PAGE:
How Stratified Sampling Can Make You a Better Wedding Host

Posted by Brian Wong on 9/29/14 11:26 AM

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In the previous post we talked about sampling, a common way to collect data, and oftentimes the first step in a predictive analytics process. This time, we’ll describe how to apply stratified sampling to a problem many soon-to-be newlyweds have encountered: How much and what kind of beer should I serve on the big day? We can use statistical sampling to help.

Let’s say you’re getting married and have invited 300 people from three different states to your wedding. Because you’re a gracious host, you want to optimize the beer selection to your guests’ tastes. Calling all 300 people to ask their preference is impractical. So, obviously, you decide to pull a statistical sample of 30 guests (10% of the population), stratified by their state of residence, because you have reason to believe that geography influences beer preference.

Suppose the breakdown of the guest list by state of residence and favorite beer is as follows:


You can see that there is a distinct preference for beer type based on a guest’s home state. Stratifying by state can thus help you reduce the variance of the population estimate for the type and quantity of beer you should serve at the reception. If you don’t stratify and just randomly sample 30 guests, you could potentially only sample people from California, resulting in way too many cans of Coors and a bunch of angry New Yorkers.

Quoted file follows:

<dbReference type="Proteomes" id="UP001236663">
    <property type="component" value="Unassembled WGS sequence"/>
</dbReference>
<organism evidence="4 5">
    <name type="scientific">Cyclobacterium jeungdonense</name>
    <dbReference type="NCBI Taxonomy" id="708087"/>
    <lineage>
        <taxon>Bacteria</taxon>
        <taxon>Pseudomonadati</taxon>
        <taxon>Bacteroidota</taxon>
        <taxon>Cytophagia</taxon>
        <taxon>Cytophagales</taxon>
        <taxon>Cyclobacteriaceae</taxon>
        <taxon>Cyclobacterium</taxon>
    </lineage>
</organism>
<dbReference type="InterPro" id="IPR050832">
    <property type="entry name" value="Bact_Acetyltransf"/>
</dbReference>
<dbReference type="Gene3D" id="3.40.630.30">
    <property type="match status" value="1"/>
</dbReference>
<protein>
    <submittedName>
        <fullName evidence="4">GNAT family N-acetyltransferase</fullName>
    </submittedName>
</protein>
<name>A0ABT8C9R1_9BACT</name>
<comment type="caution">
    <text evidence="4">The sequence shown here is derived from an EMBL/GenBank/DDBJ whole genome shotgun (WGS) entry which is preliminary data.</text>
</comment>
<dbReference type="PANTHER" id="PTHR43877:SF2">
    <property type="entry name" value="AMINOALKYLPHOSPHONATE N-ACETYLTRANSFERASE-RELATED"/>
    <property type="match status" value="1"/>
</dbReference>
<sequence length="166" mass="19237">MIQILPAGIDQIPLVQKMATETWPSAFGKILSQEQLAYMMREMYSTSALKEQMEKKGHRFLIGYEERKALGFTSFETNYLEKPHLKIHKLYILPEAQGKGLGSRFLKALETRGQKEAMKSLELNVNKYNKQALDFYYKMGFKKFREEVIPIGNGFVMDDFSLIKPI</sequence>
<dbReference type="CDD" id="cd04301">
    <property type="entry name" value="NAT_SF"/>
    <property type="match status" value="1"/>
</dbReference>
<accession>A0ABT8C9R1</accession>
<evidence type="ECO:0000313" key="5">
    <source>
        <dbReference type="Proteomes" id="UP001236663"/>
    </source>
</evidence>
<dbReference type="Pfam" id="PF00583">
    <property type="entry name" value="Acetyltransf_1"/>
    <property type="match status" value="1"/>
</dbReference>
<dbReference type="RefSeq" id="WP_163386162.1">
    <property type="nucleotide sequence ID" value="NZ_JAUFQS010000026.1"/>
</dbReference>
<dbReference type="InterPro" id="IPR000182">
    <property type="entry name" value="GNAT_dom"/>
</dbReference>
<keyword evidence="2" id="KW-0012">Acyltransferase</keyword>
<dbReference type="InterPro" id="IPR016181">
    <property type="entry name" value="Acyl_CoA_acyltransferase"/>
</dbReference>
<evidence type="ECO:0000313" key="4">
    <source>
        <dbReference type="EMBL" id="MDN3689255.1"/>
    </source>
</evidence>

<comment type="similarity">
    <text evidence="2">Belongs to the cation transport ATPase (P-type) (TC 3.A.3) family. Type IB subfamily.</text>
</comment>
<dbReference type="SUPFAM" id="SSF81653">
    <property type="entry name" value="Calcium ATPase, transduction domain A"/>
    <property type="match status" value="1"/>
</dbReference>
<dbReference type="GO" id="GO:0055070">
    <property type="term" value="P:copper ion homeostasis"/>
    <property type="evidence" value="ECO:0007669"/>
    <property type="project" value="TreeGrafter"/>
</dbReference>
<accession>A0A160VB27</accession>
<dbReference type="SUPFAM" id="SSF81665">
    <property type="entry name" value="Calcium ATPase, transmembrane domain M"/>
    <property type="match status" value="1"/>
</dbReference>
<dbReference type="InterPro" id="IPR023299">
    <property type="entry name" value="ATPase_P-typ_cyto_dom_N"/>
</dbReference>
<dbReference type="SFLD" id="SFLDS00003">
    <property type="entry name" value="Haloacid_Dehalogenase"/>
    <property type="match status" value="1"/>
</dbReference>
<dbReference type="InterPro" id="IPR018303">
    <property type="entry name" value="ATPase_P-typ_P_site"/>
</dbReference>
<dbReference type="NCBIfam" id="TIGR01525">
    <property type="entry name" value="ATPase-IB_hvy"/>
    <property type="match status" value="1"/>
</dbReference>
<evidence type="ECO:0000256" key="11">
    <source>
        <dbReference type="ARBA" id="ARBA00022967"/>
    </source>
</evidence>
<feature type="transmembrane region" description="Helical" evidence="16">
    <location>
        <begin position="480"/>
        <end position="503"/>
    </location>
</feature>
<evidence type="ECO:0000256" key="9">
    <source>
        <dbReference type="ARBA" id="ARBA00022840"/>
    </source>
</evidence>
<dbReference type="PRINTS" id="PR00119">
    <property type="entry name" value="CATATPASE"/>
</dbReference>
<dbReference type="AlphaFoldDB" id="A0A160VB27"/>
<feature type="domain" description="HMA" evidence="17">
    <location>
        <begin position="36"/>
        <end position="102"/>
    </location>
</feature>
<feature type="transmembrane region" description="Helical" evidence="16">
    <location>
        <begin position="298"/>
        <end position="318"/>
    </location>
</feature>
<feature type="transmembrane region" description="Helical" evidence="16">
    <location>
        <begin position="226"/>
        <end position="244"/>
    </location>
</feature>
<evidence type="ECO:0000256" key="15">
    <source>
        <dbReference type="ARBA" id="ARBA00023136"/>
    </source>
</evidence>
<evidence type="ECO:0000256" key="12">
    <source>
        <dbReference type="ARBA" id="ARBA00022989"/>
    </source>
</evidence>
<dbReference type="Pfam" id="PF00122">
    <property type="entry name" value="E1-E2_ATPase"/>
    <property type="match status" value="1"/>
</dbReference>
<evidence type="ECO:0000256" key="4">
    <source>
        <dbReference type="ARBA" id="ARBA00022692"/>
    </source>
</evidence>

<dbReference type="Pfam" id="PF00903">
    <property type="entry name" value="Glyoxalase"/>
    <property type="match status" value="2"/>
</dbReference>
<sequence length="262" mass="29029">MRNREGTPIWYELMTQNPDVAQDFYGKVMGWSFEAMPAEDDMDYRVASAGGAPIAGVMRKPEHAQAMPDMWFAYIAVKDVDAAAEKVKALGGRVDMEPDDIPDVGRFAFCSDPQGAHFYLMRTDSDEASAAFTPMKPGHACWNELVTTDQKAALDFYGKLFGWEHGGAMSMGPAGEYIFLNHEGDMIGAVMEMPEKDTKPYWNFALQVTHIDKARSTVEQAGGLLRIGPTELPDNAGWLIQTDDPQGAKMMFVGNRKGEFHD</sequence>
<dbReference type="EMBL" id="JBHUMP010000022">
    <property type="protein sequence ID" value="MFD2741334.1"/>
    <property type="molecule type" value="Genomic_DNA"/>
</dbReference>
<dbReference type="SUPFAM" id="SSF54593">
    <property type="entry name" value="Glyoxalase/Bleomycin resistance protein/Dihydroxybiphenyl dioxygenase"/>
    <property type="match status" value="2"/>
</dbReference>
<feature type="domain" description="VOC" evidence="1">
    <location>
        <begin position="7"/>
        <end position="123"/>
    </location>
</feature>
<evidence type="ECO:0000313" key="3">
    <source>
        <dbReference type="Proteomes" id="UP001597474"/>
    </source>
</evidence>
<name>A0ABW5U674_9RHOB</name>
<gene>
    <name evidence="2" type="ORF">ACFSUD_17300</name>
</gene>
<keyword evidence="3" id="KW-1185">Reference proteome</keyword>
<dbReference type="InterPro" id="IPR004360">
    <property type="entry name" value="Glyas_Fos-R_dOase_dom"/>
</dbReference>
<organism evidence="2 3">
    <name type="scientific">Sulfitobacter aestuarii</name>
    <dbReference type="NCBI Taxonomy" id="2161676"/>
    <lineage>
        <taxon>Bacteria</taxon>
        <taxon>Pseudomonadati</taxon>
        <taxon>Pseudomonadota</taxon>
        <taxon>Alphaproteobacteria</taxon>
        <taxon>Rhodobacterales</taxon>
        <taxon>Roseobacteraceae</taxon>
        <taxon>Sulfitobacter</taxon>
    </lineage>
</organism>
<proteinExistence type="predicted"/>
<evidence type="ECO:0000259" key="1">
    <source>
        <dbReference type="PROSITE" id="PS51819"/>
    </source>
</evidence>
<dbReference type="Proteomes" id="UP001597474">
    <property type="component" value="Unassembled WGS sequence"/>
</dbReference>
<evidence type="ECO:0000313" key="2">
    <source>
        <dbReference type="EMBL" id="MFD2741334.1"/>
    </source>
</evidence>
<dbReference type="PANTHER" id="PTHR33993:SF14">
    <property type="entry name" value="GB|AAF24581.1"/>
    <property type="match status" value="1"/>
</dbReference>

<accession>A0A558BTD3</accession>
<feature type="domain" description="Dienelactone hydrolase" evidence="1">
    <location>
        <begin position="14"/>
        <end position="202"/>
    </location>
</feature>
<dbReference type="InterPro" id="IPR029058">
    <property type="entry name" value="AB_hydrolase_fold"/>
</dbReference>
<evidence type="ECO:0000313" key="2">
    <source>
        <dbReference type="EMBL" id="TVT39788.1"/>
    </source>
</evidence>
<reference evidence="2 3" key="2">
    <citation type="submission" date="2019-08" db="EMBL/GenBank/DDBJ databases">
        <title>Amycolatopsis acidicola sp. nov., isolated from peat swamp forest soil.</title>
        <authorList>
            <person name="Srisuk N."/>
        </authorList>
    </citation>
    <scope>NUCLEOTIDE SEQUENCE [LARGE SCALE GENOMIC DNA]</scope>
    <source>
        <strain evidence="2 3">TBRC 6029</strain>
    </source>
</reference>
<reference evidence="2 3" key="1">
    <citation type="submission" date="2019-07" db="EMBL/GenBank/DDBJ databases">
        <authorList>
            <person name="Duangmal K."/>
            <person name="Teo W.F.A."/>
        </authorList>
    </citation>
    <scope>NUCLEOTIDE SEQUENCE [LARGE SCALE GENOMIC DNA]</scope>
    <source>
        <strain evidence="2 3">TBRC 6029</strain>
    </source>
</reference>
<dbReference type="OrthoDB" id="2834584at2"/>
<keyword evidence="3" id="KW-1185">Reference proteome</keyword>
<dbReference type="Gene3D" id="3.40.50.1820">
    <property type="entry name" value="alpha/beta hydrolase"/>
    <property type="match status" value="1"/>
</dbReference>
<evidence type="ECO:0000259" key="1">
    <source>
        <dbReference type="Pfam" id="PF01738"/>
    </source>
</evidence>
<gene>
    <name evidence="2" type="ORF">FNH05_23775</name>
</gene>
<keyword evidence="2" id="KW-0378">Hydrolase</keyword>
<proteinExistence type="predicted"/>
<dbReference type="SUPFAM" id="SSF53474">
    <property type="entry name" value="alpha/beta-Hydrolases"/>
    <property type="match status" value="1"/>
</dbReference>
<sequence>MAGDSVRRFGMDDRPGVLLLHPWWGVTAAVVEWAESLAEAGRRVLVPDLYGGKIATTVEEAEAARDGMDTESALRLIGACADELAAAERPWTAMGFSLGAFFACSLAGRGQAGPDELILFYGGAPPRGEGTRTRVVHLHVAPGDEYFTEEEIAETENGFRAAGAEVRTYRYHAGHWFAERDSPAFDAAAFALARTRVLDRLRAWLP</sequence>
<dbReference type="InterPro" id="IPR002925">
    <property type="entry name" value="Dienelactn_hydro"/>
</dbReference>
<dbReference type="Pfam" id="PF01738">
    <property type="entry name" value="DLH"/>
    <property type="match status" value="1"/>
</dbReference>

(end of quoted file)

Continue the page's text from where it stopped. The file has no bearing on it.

Instead, you can allocate samples across strata proportional to the size of the strata by randomly selecting 17 Californians, 3 New Yorkers, and 10 Texans from your guest list. For comparison, beer preferences from a stratified and simple random sample of guests are shown below:


Once you extrapolate the above results to the entire population of 300 guests, you get the following:


Beer_SampleThe graphic to the right represents the quantity and type of beer to be served at the wedding, which was determined by stratified sampling. As you can see in the table, simple random sampling could have led us to not include Corona on the menu at all, disappointing the Californians that enjoy that beer.

Notice that, although not always the case, in this instance, the stratified sample provides a more accurate estimate of the type and quantity of beer you should buy, ultimately making you a better party host.

This wraps up our short discussion of sampling, but watch out for more forays into sampling design in the future! Next up, we apply predictive analytics to the glamorous world of cinema.

This post was written with the help of Sejla Karalic and Jon Carver.

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